Back in 2003 when Arsenal swooped to take a 16-year old Cesc Fabregas away from Barcelona for free, many couldn’t have predicted it would have a major effect on the way they now do business in the transfer market, years later – and quite possibly start a new trend amongst many other clubs around Europe, in the handling of transferring youngsters.
The long drawn out pursuit by Barcelona to ‘re-sign’ Fabregas from Arsenal during every transfer window in recent memory, is as well known as it is now tiresome. His boyhood club who nurtured him from the age of 10, until he moved to north London at 16 want his return. Although he never played a first-team game in his native country, now that Fabregas has blossomed into one of today’s best midfielders, the European champions want him back – the problem is he’s now going to cost them around £40 million to do so.
Barcelona could never have predicted that Fabregas would turn into such a fine player whilst at ‘La Masia’, Barca’s famed youth academy. Although they have a habit of producing some of the finest home-grown talents football has seen, not all of their graduates ‘make it’. Some, like Fabregas, see first team opportunities limited – blocked by a current crop of established superstars, and therefore choose to take a chance elsewhere, seeking a quicker route to first team action. At his age, Fabregas was free to leave for no transfer fee which irked Barcelona at the time. As Fabregas’ stature grew, so did Barcelona’s sorrow in losing ‘one of their own’ – especially for free. With every passing season, this sorrow has turned into an obsession for Barcelona, in taking back what they see as ‘rightfully theirs’.
Amazingly, the situation has occurred already with another player. Gerard Pique, the imposing centre-back was also a graduate of ‘La Masia’ but chose to leave when Manchester United came calling – again for free, due to his age. Although he enjoyed moderate success in Manchester, he failed to establish himself as a first team regular and when Barcelona installed new coach Pep Guardiola, they ‘reclaimed’ Pique – buying him back from United for a cost of £5 million. It all looks like bad business, paying for, what was once, their own player.
When, not if, Fabregas emulates Pique and eventually moves back to Catalonia, his fee will dwarf that of his defensive compatriot. These sagas have left Barcelona slightly red-faced and, in their determination to not get stung again, has led them to come up with a new method of selling their younger players who, whilst are not yet part of any first team plans but have an itch for regular action, are deemed to have potential to great, to completely sever all ties. The recent sales of Bojan Krkic and Oriol Romeu illustrate these deals perfectly.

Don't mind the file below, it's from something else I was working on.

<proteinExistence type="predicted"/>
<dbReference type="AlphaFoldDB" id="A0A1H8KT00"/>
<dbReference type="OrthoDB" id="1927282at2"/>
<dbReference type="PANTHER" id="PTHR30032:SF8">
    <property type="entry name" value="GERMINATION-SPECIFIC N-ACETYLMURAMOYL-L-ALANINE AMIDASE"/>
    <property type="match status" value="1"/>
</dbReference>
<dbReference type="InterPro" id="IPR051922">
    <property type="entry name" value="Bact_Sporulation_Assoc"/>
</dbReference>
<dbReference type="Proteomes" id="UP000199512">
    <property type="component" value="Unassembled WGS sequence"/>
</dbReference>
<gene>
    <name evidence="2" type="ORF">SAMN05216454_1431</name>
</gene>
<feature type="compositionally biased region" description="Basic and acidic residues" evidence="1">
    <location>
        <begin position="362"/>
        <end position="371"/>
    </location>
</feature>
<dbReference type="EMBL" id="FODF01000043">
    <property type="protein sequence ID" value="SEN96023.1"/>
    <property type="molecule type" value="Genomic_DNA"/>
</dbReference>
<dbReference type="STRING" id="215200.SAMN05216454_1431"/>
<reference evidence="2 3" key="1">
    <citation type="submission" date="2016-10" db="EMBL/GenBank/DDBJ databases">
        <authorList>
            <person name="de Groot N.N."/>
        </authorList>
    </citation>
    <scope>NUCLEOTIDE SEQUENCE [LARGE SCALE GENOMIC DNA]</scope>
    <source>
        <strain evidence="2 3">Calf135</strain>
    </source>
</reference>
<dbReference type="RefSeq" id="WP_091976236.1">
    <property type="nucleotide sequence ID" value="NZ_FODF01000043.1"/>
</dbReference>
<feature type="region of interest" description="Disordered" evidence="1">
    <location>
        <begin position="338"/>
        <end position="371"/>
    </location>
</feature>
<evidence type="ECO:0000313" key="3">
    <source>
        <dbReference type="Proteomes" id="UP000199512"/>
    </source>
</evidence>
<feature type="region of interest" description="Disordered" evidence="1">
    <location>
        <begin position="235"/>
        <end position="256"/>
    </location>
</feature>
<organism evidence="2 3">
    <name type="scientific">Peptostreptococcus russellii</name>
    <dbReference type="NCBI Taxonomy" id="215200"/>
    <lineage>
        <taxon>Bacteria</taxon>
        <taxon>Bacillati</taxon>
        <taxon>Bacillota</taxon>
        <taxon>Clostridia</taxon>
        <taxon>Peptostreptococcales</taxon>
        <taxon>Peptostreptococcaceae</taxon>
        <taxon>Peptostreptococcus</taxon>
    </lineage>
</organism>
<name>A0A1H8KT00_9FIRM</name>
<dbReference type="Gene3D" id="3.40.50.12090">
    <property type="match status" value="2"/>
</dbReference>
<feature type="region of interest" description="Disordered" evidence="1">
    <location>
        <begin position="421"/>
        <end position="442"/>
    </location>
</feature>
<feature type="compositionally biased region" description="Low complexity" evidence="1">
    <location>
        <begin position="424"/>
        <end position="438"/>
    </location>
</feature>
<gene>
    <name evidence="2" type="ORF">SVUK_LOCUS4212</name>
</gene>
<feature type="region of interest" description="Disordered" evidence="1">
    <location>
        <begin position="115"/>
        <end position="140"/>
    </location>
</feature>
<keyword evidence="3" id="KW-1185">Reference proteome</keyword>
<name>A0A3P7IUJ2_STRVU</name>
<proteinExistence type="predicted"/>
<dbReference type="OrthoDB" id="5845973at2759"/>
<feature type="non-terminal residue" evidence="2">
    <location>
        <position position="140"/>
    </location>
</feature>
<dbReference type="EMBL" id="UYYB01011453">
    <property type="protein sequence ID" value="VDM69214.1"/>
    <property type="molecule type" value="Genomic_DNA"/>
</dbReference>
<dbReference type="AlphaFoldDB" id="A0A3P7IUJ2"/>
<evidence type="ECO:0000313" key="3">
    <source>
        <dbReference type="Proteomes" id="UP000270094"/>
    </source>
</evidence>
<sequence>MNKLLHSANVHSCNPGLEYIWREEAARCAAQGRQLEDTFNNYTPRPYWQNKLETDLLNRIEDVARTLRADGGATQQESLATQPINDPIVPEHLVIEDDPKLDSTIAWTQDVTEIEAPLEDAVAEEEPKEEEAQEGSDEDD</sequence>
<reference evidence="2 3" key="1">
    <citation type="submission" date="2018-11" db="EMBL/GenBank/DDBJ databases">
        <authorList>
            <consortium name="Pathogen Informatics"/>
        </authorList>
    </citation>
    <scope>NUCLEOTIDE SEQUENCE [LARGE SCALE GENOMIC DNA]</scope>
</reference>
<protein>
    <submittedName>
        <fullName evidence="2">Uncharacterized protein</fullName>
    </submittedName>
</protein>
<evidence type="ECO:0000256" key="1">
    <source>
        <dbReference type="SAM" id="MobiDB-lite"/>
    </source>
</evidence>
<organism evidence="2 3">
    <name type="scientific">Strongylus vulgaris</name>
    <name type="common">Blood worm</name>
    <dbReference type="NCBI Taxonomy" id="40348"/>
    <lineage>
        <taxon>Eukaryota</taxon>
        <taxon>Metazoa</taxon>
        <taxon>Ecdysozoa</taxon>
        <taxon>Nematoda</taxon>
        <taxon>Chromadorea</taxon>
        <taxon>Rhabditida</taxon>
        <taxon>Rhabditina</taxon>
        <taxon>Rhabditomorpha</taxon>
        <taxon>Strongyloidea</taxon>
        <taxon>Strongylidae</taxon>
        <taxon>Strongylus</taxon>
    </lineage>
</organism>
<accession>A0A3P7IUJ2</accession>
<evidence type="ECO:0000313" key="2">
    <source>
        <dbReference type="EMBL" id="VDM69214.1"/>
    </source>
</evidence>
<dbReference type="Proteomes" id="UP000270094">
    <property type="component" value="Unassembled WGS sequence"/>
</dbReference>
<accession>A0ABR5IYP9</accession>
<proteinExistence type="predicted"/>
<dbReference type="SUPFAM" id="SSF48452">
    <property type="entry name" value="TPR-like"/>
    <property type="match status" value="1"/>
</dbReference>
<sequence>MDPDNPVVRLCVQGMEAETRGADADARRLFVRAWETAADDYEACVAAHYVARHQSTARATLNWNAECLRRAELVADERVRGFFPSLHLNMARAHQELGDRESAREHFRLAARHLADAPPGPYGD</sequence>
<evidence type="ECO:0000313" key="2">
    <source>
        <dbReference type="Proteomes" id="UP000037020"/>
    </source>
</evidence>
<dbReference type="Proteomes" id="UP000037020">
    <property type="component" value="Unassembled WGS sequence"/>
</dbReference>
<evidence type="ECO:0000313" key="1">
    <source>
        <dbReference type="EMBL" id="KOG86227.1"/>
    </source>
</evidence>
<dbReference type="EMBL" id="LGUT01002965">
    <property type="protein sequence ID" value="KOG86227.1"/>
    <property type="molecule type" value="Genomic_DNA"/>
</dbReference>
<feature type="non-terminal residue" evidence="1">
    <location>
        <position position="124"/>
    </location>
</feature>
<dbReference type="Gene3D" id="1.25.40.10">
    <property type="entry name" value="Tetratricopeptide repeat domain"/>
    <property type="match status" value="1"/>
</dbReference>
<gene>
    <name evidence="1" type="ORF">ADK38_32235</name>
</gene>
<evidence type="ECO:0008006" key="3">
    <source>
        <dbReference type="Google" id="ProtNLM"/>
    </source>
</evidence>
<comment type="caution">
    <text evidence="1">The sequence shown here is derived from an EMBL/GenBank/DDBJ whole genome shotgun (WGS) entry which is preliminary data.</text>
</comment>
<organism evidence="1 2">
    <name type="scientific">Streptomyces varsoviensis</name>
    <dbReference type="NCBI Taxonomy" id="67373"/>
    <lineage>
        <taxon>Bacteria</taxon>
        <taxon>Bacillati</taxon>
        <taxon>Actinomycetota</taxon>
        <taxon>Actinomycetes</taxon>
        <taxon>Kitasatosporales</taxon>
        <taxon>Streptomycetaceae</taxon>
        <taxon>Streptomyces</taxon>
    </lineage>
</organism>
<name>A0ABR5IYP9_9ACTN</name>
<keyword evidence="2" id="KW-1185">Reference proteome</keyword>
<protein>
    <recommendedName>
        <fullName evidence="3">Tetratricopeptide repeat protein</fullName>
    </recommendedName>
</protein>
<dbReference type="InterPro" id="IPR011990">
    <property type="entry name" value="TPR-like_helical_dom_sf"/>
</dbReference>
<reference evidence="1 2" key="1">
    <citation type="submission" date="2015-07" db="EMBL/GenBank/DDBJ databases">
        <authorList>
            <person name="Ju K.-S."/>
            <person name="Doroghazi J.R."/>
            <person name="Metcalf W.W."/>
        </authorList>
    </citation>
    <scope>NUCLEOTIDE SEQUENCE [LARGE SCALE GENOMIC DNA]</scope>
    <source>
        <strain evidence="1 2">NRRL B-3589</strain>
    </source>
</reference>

Bojan was such a prodigy at youth level that many have been talking about him around Europe for years and it seemed only a matter of time before he established himself in Barcelona’s first team. Things haven’t gone according to plan. After breaking through to the first team in the 2007-08 season, his career has stuttered. Progress halted by a mixture of added expectation and pressure, tactics, loss of confidence, the rise of Pedro, and the purchase of David Villa. Mostly a substitute, he looked to move on in order to realise his promised potential – however it is this potential which Barcelona are unwilling to lose completely.
They agreed to sell Bojan to Italian club Roma, where, under the guidance of new manager and former Barcelona-B team coach Luis Enrique, his transition should be easier. However, it is the complicated terms of the contract which is most interesting. They agreed to sell to Roma for a fee of €12 million, but in two seasons, ‘have’ to buy him back for an agreed fee of €13 million – but if Roma wish to keep the forward, the value of the original €12 million fee increases to €40 million. The deal could net Barcelona €40 million – or cost them €1 million.
Similar has just been concluded in the Romeu deal. Chelsea have bought the 19-year old for €5 million. However, for the first two seasons Barcelona have inserted a buy-back option which will cost them €10 million in the first, or €15 million in the second.
One wonders if we will now start to see these kinds of deals becoming more commonplace amongst other clubs. They are hybrids of loans and transfer which ensures both valuable playing time and experience for the player, whilst possibly giving the club a quick cash injection (in Bojan’s case). Most importantly of all, it ensures they shouldn’t lose a potential star, which will cost a ‘Fabregas’ to get back.
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